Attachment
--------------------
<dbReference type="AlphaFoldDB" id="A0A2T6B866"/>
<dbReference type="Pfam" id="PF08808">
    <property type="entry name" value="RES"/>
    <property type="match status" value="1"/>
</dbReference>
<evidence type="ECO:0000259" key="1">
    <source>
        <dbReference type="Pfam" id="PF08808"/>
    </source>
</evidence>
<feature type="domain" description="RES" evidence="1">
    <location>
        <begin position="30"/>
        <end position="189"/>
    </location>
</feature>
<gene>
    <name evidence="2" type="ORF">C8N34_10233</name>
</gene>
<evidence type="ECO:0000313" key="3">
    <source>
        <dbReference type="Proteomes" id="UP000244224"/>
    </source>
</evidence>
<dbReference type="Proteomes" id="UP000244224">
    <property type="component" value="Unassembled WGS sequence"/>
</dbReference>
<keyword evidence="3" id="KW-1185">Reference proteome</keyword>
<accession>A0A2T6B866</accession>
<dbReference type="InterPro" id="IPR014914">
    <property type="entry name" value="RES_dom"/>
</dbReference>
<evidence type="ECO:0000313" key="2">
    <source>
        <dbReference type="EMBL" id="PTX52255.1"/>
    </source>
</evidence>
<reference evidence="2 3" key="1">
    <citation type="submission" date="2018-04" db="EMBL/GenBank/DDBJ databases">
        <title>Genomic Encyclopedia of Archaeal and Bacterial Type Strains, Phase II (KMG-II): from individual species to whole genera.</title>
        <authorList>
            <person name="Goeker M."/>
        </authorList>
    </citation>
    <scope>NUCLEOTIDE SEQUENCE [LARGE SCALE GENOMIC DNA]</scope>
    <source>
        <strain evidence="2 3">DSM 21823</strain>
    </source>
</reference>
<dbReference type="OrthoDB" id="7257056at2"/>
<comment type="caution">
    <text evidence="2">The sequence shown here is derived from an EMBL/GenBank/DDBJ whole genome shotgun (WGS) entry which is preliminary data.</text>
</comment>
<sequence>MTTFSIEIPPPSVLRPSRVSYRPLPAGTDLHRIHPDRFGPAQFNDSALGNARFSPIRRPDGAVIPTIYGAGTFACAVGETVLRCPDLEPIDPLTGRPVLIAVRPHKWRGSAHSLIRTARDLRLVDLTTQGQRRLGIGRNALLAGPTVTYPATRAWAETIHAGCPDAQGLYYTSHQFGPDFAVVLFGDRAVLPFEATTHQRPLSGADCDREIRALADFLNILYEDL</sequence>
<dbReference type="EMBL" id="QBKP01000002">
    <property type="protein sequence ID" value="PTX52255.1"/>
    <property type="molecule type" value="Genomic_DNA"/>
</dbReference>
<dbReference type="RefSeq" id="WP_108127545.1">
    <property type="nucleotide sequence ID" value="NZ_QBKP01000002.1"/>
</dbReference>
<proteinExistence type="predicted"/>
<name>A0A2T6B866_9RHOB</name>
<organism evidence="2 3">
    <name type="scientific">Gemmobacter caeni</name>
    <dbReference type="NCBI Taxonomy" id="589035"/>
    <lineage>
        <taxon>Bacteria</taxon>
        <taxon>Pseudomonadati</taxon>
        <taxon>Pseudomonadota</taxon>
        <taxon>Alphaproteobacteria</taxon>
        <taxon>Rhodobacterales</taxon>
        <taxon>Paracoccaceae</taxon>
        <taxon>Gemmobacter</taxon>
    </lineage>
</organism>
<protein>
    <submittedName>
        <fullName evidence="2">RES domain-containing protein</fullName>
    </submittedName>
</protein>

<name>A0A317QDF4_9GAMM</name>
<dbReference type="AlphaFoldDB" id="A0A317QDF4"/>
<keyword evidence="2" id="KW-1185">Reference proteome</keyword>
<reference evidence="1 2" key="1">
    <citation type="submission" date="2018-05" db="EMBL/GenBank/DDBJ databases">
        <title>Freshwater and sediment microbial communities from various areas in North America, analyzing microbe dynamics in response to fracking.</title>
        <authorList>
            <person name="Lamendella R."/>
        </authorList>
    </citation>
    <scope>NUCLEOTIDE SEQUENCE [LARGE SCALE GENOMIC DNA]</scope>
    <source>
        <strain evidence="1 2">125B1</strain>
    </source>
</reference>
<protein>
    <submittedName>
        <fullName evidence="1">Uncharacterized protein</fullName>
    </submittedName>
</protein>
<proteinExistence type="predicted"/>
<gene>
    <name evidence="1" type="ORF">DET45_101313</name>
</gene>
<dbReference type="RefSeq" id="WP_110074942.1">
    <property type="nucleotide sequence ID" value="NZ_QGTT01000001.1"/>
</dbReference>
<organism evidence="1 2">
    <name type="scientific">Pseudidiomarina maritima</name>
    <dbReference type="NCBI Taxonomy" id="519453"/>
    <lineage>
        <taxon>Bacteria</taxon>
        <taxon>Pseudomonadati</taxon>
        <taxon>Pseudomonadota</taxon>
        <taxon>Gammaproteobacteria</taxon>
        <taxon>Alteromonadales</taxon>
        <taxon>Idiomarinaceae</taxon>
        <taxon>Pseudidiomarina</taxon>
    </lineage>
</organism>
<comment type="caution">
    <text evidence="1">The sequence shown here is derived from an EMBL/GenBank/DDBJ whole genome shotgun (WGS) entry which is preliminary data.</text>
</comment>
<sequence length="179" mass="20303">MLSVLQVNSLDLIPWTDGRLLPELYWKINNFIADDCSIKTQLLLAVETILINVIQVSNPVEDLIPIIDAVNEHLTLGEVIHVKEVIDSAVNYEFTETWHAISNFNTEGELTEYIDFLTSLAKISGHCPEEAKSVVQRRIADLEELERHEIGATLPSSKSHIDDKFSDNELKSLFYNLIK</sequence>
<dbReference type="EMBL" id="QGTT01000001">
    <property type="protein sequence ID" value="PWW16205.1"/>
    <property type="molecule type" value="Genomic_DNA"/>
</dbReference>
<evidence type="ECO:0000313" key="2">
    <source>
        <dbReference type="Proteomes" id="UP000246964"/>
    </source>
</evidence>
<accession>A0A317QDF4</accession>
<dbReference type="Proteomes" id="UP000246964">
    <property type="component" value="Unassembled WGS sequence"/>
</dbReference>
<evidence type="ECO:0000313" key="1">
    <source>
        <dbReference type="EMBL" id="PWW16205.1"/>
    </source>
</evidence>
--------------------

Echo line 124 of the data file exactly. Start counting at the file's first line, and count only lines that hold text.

</comment>